If you are trying to preorder a meal on an upcoming United Airlines flight, you may find that your selection is “out of stock.” Here’s why.
United Airlines Meal Preorders In Premium Cabins – How It Works
This month, United Airlines expanded its preorder service to widebody international flights. You can now pre-reserve your choice of meal in Polaris Business Class between five days and 24 hours prior to your flight. This can be done on united.com or on the United Airlines app.
However, many have reported failure when attempting to reserve a preferred meal, with certain dishes showing “out of stock.” For example, here are a pair of screenshots from the preorder page:
The reason for this is the manner in which United has initially chosen to do preorders on Polaris flights.
Preorders can be done in two ways. The ideal way is that passengers have a choice prior to the flight among a list of menu items, then the flight is catered accordingly based on those choices. That, to me, is the very premise of a preorder program. The other way, however, is simply to use preorders to better allocate meals that have already been pre-proportioned and will not change based on the specific demand of the flight. In the early days of its preorder program, this is the path United has chosen.
I will demonstrate this through an example. Say you are flying from Chicago to Frankfurt on United in Polaris business class. There will be four choices on the menu for dinner. Historically, allocations are distributed roughly 40% beef, 25% chicken, 20% fish, and 15% pasta.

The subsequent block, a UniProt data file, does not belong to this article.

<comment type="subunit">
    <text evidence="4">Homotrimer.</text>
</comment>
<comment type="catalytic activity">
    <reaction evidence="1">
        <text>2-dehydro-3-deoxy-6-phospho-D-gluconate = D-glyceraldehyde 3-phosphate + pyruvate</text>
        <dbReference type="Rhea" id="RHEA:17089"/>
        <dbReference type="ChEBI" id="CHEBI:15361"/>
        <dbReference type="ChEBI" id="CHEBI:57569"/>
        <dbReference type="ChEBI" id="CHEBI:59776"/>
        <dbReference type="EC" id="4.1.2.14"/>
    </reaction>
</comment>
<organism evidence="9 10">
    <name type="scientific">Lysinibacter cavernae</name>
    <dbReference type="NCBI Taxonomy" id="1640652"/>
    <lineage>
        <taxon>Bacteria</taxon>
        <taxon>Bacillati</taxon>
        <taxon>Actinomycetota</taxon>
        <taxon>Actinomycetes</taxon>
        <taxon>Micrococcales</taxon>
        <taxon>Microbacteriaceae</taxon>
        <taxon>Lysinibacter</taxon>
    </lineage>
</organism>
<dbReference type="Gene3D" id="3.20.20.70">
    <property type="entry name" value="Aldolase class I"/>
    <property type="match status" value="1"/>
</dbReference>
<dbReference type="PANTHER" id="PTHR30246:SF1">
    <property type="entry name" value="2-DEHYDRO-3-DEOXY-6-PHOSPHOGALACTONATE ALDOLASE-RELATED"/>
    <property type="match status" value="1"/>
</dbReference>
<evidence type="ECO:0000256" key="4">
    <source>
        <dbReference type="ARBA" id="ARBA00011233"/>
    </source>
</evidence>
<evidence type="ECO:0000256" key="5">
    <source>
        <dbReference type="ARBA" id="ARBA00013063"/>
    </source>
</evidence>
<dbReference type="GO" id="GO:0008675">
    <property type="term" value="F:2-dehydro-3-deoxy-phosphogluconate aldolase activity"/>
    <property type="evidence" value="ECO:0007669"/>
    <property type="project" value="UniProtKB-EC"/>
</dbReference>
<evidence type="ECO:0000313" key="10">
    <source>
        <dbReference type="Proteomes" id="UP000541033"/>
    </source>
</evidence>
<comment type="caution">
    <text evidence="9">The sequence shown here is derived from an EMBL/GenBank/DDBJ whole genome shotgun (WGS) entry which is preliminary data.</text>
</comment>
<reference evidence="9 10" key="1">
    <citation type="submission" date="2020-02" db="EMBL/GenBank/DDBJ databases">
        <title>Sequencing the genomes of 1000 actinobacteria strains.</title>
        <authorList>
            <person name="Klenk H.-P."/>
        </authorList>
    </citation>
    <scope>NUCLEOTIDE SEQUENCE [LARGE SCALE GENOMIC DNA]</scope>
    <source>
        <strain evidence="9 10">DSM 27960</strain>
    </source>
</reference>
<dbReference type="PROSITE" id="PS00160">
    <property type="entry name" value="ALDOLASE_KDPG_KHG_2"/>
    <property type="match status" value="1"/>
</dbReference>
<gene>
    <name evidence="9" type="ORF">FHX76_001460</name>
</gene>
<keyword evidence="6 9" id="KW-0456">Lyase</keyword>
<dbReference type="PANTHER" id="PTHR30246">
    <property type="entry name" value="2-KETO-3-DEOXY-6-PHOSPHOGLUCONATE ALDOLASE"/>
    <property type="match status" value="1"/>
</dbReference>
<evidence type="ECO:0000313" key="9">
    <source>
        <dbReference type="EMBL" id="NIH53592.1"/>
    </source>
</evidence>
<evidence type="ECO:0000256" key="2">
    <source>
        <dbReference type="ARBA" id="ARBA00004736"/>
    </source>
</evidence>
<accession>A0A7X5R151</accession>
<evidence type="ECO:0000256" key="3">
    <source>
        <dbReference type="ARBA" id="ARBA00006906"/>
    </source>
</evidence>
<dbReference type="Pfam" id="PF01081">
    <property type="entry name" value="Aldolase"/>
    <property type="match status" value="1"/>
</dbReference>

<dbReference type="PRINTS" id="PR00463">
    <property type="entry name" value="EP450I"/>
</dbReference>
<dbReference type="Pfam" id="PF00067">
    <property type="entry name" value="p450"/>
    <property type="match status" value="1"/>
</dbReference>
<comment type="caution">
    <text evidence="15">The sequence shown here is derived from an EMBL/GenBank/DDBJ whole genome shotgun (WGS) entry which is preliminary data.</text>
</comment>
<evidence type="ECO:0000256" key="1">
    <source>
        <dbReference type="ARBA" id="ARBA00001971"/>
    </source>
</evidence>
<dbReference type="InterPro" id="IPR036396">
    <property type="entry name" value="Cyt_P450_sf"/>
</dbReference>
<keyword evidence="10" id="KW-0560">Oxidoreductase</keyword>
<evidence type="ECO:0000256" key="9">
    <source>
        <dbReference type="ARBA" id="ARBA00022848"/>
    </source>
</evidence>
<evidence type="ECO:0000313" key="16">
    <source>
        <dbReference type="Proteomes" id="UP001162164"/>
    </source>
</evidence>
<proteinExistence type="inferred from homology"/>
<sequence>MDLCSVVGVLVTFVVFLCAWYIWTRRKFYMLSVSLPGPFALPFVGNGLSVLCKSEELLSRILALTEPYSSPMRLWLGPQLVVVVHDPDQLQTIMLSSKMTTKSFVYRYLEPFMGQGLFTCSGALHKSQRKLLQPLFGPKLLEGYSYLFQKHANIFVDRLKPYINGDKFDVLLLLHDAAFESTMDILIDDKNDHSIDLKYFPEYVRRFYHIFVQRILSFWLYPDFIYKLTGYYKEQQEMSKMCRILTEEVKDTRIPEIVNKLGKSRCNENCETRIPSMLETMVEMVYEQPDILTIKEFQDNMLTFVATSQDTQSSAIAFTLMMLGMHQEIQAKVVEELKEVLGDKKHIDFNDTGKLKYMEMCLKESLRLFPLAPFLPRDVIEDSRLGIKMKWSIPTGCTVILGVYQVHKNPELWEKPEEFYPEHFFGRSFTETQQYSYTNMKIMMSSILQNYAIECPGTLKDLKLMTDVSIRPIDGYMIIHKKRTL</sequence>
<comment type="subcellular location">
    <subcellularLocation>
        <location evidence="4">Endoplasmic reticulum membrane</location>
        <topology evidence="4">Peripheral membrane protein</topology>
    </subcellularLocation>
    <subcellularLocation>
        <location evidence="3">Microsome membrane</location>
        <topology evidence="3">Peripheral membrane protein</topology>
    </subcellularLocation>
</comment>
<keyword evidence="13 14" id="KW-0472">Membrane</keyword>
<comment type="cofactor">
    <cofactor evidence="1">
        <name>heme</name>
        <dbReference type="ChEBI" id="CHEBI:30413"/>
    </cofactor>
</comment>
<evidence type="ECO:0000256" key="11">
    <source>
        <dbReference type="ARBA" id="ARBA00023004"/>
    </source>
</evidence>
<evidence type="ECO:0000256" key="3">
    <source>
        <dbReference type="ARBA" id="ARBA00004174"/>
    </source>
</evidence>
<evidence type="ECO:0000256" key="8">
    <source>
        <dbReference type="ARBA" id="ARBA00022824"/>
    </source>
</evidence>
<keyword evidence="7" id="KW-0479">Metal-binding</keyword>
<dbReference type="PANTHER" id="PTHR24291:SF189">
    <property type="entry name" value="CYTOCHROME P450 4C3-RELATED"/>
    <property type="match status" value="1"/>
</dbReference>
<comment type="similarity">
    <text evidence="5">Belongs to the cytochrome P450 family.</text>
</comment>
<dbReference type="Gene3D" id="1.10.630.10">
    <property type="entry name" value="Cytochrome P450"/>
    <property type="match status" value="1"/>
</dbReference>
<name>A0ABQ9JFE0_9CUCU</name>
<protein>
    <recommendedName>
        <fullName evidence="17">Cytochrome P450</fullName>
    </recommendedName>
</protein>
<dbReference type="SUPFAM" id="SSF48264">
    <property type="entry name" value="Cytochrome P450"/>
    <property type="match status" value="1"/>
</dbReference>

Currently, for Polaris preorders, United is capping pre-orders at 60% of a planned stock for a particular menu item. A United memo shared with Live And Let’s Fly explains:
Only 60% of the planned inventory for each item to be boarded on the aircraft will be available for customers. The remaining 40% of the inventory accommodates our GS/1Ks that may not have preordered, allowing them to still receive their first choice.
The good news is that top-tier elites who book last minute are still likely to get their preferred meal choice. The bad news is that those who book early and attempt to preorder may still find themselves eating their second or third choice for dinner.
United hopes to use the analytics gained from preorders to better proportion catering in the future, but as of now, proportions have already been set and will not vary. Thus, it is in your interest to order meals as soon as possible at the five-day mark.
Finally, it should be noted that domestic preorders work according to the other method: a list of options (beyond the standard three menu items) are available and a flight is catered based upon pre-orders. That is why you will not see “sold out” on a domestic flight in the forward cabin.
United has finally rolled out preorders on widebody jets years after American Airlines and Delta Air Lines have. While the new program is a positive start, the current system does not influence the actual catering of a specific flight. With menu item proportions already set in advance on international widebody flights, it benefits you to order as early as possible starting five days prior to travel in order to guarantee your preferred choice.